On 13 October 2016, the Hall of Italian Majolica in the New Hermitage was the settings for the presentation of a rock crystal lamp that has been restored with the support of the House of Cartier.
The joint project between the State Hermitage and the House of Cartier was carried out by the staff of the Laboratory for the Scientific Restoration of Precious Metals under the leadership of Ilya Malkiel.
The participants in the official presentation ceremony were: Svetlana Borisovna Adaksina, Deputy General Director of the State Hermitage and Chief Curator; Arkady Igorevich Izvekov, General Director of the Cartier Saint Petersburg salon; Natalya Victorovna Kozlova, head of the State Hermitage’s Department of the East; Anastasia Nikolayevna Tepliakova, researcher in the Department of the East; and Igor Karlovich Malkiel, head of the Laboratory for the Scientific Restoration of Precious Metals.
“The restoration of this unique rock crystal lamp is the first joint project between the Hermitage and the House of Cartier. The ties between Russia and Europe, St Petersburg and Paris, are very long-standing and go very deep. The presentation of today’s project is one more confirmation of this,” Svetlana Adaksina said. “Such collaborative works provide another opportunity to show that in our complicated time, in a difficult political situation, culture continues to remain a sphere that has no frontiers. We hope to strengthen these ties in the future as well.”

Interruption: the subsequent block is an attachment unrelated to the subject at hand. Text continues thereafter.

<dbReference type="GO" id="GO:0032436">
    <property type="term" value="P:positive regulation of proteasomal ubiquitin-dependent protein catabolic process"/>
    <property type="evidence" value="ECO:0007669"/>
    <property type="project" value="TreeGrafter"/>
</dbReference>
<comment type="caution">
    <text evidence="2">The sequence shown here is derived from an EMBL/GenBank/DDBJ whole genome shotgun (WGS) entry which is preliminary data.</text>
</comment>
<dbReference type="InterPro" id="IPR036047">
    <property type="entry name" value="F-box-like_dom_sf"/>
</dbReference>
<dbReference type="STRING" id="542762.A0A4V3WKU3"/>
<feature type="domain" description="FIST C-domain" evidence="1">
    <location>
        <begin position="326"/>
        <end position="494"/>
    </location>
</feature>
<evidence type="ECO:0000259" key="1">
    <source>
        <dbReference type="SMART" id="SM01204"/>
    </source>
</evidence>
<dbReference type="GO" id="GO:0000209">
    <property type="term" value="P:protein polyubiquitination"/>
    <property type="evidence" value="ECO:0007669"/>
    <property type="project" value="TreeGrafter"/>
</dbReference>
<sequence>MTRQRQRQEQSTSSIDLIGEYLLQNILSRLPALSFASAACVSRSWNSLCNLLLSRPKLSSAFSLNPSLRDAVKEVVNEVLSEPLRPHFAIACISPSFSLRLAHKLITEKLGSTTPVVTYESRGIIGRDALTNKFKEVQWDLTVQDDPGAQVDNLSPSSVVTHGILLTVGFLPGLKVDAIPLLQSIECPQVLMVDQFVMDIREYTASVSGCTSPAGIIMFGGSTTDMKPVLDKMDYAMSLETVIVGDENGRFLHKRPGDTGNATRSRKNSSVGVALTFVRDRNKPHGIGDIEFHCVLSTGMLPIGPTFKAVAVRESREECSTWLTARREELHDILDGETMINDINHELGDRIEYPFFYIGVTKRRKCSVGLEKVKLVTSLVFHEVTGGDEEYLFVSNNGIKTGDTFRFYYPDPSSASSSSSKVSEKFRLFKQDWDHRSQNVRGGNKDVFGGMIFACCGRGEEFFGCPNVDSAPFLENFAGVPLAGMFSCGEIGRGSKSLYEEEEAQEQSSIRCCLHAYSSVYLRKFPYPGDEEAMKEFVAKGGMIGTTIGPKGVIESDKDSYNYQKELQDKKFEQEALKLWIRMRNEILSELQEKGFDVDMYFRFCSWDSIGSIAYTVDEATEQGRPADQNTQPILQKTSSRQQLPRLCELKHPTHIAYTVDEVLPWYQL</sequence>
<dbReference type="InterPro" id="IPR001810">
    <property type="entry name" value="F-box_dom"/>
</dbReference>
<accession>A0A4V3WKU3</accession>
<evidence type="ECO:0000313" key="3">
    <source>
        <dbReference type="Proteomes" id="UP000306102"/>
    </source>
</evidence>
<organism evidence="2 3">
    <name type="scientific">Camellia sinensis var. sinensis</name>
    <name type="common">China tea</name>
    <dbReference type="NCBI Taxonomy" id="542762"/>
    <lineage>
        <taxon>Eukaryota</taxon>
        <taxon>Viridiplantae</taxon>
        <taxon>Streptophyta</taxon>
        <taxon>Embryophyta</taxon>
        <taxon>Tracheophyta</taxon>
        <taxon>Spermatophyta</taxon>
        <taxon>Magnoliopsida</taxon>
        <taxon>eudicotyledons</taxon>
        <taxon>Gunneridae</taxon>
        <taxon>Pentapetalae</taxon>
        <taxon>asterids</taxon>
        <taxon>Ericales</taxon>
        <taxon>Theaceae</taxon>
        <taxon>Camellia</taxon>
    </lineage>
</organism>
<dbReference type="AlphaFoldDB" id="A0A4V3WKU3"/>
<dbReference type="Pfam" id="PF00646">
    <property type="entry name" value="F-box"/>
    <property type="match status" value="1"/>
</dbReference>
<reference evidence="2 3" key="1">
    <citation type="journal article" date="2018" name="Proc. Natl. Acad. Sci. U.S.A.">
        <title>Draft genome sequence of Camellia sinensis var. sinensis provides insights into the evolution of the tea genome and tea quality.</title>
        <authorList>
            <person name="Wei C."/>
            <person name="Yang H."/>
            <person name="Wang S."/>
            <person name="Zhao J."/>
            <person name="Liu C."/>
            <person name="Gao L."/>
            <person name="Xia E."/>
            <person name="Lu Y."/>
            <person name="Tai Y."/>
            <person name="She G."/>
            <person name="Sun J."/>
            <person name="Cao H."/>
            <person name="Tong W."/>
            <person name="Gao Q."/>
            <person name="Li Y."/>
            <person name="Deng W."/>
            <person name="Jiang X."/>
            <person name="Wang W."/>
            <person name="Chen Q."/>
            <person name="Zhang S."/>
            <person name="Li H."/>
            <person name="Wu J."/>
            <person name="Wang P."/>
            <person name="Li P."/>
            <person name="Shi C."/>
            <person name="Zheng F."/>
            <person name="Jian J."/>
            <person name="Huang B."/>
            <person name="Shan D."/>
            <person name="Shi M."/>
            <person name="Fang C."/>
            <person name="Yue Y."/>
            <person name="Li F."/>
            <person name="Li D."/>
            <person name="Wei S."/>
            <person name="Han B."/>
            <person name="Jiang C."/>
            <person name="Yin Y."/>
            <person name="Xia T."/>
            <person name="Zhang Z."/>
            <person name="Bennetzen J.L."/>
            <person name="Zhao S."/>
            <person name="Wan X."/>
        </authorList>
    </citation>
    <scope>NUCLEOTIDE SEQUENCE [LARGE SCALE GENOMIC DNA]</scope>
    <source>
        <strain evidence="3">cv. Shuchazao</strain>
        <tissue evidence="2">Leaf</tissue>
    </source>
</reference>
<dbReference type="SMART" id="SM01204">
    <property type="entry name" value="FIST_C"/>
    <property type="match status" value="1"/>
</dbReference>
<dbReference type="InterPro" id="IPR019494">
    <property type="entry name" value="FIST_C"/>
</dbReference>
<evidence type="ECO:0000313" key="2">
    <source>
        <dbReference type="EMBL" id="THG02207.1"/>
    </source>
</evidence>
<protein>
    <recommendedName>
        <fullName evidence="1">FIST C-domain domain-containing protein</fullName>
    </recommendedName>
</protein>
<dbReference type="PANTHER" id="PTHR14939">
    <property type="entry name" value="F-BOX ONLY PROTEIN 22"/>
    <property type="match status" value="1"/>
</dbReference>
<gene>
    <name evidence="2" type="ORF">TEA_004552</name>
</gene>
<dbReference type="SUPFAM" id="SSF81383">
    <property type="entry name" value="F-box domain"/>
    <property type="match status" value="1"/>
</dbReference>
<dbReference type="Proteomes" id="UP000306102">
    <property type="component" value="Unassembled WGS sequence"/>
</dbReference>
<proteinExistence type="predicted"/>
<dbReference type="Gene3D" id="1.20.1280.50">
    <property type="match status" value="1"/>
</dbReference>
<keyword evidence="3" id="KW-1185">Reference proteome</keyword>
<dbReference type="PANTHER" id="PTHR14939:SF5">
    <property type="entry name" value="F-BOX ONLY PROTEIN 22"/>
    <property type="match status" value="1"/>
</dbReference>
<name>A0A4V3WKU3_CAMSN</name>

Among the almost 200 items made from rock crystal in the Hermitage collection that were created in the Middle East and are dated to the 10th and 11th centuries, this lamp is the only one of its kind. It shape is unique: parallels for it are hard to find, not only in rock crystal, but also in metal and ceramics. The high artistic standard of the craftsmanship, the elegance of the decoration and the excellent quality of the mineral itself all make it possible to suggest that the lamp was made in one of the best court workshops under the caliphs.
Like many other rock crystal articles, this lamp was taken to Europe in the Middle Ages. In the 16th century Italian craftsmen made a new base for it and mounted it in gold.
In the course of restoration, the lamp was completely dismantled, traces of a previous restoration were eliminated and the broken attachment of the joints was repaired. Oxidation and accumulations of dirt and grease were removed from the surface of the lamp using nanosecond pulsed fibre laser cleaning. Deformed gold elements in the mounting, gaps and cracks were made good using millisecond pulsed laser soldering (for which soldering wire was specially made). The restorers made good losses, cracks and chips on the surface of the enamel. After the lamp was reassembled, all the metal elements of the pieces were coated with polymer for protection against corrosion, as was the surface of the polychrome enamel.
Soon this unique item will take its place in the permanent display of the Department of the East on the top floor of the Winter Palace.